Why do black holes have such strong gravity?

By Phil Plait | July 22, 2008 8:00 am

At the end of one of my favorite movies of all time, The War of the Worlds (the 1953 version, the only version, there was no remake, I can’t hear you, lalalalalalalala), the narrator says that it’s the littlest things that are important, alluding to the microbes that (spoiler alert) wipe out the aliens.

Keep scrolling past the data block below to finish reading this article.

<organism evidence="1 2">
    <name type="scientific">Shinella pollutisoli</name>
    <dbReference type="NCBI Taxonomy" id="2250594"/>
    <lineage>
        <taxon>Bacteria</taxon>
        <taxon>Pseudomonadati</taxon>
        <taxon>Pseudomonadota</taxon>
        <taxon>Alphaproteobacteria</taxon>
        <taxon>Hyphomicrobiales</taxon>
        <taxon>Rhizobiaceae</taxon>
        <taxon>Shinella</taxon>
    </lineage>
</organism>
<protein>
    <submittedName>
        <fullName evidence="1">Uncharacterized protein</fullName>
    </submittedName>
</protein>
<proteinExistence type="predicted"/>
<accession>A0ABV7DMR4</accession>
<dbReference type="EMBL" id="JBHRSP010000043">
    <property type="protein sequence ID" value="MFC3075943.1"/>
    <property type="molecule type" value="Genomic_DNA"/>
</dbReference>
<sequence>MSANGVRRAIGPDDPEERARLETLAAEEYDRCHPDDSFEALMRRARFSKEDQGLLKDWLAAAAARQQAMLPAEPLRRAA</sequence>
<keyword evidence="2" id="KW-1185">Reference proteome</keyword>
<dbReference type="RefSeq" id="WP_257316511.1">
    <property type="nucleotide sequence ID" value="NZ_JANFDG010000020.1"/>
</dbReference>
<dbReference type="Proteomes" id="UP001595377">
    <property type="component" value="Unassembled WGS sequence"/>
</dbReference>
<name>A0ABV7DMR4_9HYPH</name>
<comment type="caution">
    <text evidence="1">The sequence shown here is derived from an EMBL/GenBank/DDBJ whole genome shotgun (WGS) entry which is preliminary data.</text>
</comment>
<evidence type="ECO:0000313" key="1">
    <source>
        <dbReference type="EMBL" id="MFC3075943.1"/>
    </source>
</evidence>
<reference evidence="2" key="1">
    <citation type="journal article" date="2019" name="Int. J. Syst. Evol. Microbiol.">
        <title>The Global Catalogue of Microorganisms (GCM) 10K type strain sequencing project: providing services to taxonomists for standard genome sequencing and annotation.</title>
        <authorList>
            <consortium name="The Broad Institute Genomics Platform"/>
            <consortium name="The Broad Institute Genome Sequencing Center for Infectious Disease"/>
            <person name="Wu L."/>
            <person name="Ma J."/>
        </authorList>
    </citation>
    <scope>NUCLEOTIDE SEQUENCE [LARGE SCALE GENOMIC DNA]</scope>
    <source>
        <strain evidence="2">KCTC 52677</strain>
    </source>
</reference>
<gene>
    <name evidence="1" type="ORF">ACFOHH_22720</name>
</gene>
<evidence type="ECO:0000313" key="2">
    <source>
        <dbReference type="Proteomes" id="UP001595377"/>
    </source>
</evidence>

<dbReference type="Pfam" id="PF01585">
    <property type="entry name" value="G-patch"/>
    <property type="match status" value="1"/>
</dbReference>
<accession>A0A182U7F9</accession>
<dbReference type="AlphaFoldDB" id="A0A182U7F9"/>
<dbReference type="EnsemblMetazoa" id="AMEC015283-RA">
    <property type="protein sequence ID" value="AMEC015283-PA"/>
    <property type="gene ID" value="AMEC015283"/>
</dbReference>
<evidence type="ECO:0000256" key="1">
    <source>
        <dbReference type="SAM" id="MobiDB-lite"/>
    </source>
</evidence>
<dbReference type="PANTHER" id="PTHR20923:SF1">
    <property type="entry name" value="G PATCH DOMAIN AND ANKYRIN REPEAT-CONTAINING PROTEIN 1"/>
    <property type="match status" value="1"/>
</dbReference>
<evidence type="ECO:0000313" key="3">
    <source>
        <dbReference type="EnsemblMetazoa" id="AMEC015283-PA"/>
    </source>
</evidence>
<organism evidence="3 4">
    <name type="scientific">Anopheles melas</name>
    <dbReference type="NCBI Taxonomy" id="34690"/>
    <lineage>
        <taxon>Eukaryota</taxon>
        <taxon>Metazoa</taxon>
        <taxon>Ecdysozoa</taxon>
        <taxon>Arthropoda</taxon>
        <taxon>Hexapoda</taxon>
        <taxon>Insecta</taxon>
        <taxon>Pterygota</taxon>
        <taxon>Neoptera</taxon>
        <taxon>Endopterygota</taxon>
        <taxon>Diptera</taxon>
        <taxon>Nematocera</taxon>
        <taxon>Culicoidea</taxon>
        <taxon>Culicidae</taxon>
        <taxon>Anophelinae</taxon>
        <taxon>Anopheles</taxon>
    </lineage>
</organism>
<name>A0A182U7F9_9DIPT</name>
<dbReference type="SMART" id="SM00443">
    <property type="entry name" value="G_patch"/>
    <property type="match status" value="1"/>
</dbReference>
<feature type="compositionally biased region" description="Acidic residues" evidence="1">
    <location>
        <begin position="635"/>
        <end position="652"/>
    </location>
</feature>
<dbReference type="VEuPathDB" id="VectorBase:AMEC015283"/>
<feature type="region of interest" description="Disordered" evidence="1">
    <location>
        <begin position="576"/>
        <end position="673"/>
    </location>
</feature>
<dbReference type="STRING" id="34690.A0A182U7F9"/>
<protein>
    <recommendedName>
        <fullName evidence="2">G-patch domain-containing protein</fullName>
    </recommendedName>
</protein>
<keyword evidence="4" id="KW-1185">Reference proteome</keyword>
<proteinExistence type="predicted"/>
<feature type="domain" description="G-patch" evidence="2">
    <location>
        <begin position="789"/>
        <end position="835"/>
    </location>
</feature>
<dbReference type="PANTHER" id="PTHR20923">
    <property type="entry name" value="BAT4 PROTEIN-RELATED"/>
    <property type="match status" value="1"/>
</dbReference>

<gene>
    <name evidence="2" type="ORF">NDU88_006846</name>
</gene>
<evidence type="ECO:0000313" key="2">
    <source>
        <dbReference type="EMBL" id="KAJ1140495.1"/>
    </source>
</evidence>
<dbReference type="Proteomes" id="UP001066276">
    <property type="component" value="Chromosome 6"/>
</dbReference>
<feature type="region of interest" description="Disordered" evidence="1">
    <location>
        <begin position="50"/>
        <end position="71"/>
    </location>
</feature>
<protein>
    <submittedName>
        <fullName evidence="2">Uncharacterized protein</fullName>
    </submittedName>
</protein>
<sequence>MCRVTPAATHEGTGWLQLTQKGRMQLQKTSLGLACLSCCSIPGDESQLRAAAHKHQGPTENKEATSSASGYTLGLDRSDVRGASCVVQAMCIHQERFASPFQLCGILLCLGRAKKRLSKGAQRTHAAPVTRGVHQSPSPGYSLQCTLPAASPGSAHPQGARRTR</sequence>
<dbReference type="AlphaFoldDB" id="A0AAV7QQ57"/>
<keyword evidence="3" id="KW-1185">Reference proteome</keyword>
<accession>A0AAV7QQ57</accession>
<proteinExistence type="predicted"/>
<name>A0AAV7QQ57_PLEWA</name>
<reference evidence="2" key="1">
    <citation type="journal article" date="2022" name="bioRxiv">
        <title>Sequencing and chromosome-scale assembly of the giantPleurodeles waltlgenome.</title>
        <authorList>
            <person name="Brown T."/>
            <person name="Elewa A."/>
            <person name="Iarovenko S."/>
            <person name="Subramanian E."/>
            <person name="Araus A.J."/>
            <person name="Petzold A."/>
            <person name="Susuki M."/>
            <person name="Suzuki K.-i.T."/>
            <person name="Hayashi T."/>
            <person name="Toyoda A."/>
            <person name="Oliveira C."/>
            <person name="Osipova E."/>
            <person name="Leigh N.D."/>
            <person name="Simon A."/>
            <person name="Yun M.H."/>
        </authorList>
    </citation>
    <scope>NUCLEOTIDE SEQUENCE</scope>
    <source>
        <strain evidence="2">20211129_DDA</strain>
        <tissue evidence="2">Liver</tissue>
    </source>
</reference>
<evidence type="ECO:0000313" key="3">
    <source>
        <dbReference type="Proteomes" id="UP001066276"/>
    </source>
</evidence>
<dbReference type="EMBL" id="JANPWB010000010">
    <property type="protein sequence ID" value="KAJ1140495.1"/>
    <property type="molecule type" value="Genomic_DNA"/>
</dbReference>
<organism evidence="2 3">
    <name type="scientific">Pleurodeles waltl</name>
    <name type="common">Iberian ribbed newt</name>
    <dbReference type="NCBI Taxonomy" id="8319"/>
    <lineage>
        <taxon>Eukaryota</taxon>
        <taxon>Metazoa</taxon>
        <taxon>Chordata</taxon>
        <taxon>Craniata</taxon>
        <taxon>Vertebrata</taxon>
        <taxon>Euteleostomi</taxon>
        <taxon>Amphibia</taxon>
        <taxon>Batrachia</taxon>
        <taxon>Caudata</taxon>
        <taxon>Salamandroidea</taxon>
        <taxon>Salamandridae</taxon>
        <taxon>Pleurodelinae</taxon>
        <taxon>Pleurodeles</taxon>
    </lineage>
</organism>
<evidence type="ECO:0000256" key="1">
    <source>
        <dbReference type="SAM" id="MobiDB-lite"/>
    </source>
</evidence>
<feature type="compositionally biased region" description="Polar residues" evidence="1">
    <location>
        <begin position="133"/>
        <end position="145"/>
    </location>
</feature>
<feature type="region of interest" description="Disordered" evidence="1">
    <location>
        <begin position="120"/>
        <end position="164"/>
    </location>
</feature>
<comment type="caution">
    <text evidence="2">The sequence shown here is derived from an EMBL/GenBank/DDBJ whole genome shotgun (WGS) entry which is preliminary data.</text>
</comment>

I always hated that voice-over at the end, actually. But he’s right. In this case, big things might be stars, and little things are black holes.

OK, so what does this have to do with anything? Well, in my live video chat, Cate Mato asked, "Why is the gravity from a black hole so much stronger than the star from which it forms?"

That’s a good question. I have a good answer. Maybe you’ve already figured it out, but just in case, here’s my response. And I get to plug my book! Bonus.

CATEGORIZED UNDER: Astronomy, DeathfromtheSkies!, Science
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